[Question #1104] HBV household transmission (razor, toothbrush etc?)

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93 months ago

Dear Drs. Handsfield & Hook,


First of all many thanks in advance for taking my question, I understand you are both leading experts in the field and have taken much comfort from your answers here and on Medhelp. My question relates to household transmission of HIV, Hepatitis B & C, primarily by razors and toothbrushes. To give some background, I've had a couple of Asian girlfriends (Thai and Chinese-born) who've each lived with me, my parents and siblings for 1-2 months (I didn't have my own place at these respective times).


I know at least one of my gfs would frequently use my razor and toothbrush. We have a single shared bathroom in my house, so my great fear is my ex-gfs who come from a country where the above diseases are rampant (particularly HBV) may have used a razor/toothbrush belonging to my parents/siblings.


I took great comfort in your Medhelp post here - http://www.medhelp.org/posts/HIV---Prevention/Merry-Christmas-Shared-Listerine/show/2065755, which stated that the risks were extremely low and theoretical. Also I have been tested and have no STDs myself.


However since then I've read a number of studies by reputable (western) institutions in medical literature (and on CDC website) stating there is a significant risk for household transmission in the case of HBV, which really scares me. So my questions are:


- How is this possible if transmission via razors, toothbrushes, towels etc is so low?

- Also if the risks from razors, toothbrushes, towels are so low, why do so many studies state it is common for infants/young children to be infected (when they were not infected at birth?)

- Would it be possible to get an approximate idea of the risks here? Ie are the risks of sharing a razor/tootbrush with an HBV-infected person likely to be 1 in 1000, 1 in 10,000 or higher (per use of shared shaver?)


Sorry I don't mean to seem like I'm questioning your expertise, I'm just trying to reconcile the advice on Medhelp etc. with medical studies and advice from the CDC.


Speaking to my entire family and asking for them to all be tested because of people I brought into our family home is not an option unfortunately. Also I’m no longer in touch with my ex-girlfriends to ask them to be tested.


Many thanks again.


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Edward W. Hook M.D.
93 months ago

Welcome to our Forum.  You ask a good, logical question related to the information found on reputable sites such as those of the CDC (I will not comment on other "information", to use the term loosely, found on the internet) and the information we provide here.  There are several elements to the answer that I will provide- please consider them each.

First, there is the issue of information provided on a website designed to provide information to the general public on an official, governmentally funded web site vs. our ability to provide more individualized information which considers specific context and other information.  In contrast, as a result of direct exchange of information with clients to this site, we are able to provide a more personalized information.  On the other hand, sites like those of the CDC do not have this degree of specificity.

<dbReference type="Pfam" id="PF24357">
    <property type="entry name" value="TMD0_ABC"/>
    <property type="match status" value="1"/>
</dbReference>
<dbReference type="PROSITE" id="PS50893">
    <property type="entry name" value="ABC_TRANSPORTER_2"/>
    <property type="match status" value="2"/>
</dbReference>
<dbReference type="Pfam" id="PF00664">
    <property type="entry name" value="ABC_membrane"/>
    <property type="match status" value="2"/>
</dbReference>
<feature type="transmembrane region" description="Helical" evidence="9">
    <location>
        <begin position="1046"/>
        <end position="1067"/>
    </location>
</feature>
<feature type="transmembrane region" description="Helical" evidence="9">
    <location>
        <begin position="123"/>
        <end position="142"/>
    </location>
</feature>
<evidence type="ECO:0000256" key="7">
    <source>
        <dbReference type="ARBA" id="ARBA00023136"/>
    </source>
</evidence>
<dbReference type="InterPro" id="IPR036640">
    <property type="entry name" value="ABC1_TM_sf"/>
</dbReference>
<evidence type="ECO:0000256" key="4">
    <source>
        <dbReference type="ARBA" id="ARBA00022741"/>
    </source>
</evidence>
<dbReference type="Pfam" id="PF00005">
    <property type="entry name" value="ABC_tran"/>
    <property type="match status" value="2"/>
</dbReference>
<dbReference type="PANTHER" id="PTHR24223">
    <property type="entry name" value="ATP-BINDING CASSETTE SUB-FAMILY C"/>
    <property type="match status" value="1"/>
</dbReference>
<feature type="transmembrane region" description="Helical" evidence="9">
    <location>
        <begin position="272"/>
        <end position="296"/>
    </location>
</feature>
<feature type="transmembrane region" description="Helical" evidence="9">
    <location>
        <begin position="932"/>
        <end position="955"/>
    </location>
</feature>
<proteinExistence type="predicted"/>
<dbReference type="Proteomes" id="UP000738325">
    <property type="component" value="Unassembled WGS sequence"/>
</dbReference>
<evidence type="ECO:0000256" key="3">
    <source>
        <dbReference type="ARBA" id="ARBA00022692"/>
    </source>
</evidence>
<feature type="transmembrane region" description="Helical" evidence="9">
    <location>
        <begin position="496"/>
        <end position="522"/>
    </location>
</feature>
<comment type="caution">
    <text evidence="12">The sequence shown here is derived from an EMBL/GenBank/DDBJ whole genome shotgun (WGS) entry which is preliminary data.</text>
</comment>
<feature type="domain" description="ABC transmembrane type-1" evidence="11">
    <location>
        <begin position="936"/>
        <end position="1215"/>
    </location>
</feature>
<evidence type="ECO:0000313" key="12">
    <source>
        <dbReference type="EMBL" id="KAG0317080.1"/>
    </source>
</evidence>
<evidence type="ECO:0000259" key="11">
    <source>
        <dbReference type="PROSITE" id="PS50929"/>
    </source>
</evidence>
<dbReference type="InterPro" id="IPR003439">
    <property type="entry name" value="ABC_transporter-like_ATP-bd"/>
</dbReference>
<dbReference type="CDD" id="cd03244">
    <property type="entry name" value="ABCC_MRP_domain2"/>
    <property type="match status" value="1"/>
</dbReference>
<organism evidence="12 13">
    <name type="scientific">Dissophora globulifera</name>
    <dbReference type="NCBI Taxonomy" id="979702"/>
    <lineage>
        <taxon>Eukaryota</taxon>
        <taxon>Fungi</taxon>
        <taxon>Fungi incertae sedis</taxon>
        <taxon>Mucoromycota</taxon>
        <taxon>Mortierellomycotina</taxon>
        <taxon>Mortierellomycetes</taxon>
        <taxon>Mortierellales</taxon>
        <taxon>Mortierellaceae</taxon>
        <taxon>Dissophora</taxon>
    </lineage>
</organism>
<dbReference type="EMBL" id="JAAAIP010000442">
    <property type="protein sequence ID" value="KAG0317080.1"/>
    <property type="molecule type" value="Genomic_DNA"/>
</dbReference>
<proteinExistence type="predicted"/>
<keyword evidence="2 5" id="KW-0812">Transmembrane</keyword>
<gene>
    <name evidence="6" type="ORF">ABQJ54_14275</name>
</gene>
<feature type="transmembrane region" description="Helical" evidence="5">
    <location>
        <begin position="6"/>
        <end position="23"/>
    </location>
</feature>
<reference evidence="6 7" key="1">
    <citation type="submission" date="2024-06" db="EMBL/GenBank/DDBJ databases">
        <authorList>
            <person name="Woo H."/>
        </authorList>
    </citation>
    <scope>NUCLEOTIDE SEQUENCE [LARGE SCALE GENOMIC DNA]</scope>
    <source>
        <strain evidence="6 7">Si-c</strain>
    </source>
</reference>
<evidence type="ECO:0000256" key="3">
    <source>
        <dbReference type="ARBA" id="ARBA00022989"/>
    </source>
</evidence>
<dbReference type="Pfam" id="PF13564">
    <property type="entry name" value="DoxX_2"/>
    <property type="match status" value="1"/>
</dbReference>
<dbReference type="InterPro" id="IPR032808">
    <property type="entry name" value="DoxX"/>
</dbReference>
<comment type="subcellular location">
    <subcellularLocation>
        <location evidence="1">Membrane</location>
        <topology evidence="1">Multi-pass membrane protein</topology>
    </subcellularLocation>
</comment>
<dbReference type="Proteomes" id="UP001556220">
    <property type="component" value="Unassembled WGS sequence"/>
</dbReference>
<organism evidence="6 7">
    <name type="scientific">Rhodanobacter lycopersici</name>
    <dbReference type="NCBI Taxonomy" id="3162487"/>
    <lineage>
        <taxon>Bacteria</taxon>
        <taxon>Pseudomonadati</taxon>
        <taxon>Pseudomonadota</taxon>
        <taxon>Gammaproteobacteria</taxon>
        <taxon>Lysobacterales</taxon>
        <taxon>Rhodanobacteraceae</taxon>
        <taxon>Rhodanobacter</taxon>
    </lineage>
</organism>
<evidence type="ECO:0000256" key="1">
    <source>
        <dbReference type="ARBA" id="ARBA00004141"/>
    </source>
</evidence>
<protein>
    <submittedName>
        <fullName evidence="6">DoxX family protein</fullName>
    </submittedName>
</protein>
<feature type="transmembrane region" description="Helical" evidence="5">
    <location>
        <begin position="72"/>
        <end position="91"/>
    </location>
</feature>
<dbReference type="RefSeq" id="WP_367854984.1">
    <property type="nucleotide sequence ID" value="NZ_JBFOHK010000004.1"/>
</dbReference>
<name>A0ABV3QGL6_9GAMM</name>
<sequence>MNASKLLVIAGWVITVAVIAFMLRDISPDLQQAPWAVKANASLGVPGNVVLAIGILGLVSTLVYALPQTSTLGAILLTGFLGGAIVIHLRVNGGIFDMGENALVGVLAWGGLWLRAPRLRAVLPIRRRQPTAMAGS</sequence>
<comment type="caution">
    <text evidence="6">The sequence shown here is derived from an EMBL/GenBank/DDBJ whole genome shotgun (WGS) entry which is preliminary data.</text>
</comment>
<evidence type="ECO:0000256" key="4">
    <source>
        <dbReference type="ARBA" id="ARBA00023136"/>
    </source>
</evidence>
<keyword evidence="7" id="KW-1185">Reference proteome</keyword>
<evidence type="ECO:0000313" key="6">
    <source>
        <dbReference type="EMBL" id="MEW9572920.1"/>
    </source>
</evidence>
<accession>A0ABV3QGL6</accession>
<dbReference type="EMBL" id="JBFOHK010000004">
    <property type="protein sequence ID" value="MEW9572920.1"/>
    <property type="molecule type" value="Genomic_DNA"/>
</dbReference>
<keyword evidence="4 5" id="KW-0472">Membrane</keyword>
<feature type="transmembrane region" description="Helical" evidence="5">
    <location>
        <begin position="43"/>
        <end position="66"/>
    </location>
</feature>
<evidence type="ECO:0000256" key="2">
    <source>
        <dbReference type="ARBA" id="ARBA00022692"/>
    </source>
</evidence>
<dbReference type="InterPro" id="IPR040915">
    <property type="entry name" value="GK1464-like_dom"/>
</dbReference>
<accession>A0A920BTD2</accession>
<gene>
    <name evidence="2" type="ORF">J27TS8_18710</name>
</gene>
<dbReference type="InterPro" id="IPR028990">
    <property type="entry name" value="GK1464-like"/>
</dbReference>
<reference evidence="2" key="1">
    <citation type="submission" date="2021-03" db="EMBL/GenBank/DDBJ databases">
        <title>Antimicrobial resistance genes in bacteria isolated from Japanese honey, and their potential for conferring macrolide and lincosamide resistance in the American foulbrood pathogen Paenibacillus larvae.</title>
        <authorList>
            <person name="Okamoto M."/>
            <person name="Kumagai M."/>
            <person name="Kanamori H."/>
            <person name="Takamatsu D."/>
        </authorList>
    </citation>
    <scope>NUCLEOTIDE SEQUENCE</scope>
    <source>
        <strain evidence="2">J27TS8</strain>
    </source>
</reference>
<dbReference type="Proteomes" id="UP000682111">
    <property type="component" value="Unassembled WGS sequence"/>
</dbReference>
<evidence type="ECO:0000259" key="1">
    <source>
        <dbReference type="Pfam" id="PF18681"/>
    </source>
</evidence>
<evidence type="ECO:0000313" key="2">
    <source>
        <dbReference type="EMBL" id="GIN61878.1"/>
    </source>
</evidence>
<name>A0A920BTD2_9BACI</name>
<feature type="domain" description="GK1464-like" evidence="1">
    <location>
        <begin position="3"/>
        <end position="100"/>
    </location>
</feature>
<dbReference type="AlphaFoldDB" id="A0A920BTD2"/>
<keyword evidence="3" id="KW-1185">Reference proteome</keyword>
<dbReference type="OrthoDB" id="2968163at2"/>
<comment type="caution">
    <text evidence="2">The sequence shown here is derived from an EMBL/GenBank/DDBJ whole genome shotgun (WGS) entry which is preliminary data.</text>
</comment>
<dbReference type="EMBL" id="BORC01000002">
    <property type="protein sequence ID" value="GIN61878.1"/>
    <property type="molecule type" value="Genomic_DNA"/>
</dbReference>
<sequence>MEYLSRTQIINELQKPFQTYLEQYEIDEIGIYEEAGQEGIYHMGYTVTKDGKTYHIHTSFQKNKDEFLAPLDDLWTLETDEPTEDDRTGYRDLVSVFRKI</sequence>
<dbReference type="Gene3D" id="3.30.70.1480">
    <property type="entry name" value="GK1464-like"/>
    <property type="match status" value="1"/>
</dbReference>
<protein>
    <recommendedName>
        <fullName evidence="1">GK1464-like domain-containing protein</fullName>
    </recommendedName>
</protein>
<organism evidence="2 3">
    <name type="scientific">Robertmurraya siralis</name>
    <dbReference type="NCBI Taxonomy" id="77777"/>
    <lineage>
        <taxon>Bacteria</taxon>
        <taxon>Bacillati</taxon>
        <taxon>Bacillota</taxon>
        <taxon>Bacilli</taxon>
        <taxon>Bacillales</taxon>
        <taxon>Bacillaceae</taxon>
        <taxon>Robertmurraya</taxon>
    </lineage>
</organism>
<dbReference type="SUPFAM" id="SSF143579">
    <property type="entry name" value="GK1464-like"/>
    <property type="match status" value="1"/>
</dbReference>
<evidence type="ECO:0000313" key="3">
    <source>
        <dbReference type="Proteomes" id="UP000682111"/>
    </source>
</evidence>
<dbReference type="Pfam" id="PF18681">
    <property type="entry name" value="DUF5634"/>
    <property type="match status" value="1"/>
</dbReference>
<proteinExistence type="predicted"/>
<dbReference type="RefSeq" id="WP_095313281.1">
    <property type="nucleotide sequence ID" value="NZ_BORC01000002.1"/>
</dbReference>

Second is the matter of what is meant by the term "significant".  If risks goes from nearly non-detectable to 1 or 2%, then this is a significant increase, both in statistical and contextual terms but the risk is still rather low.  When we provide information to persons on this site, we are providing data directly to and for an single situation and person.  Thus we may sometimes be using the terms differently.  Further, the official sites such as the CDC much consider theoretical risks in way s that we may not (see below when I comment on your specific situation) - for instance, while I suppose it is theoretically possible, I know of no instances in which hepatitis B or C has been transmitted by saliva or kissing. 

Finally, to drill down on your situation, I would not worry.  I do not know your specific situation but assuming that you are writing from the U.S., I would say that your risk is quite low here are some of the reasons why I say this:

1.  While hepatitis B (in particular is more common in Asian nations, the majority of people still do not have it and you do not know what your prior GFs were infected.

2.  For you and your family, virtually all Americans under age 25, as well as a substantial proportion of those who are older are protected from hepatitis B by vaccination which is widespread.

3.  While spread of hepatitis B and perhaps hepatitis C through shared razors or toothbrushes is documented, it is not common and not nearly so common as the sharing of razors and toothbrushes is. Thus, while we have no studies to help us quantify the magnitude of risk, most experts thing that the risk is rather low and when it occurs involved complicating things such as unintentional transfer of blood and secretions on shared instruments.  I think it is safe to say that the risk of infection from the sort of razor or toothbrush sharing you describe, IF YOUR GF WAS INFECTED, is less than a 1%.   Further, presuming that your own contact with your prior GFs was far closer than that of other family members, the fact that you are not infected makes it unlikely that other family members were as well.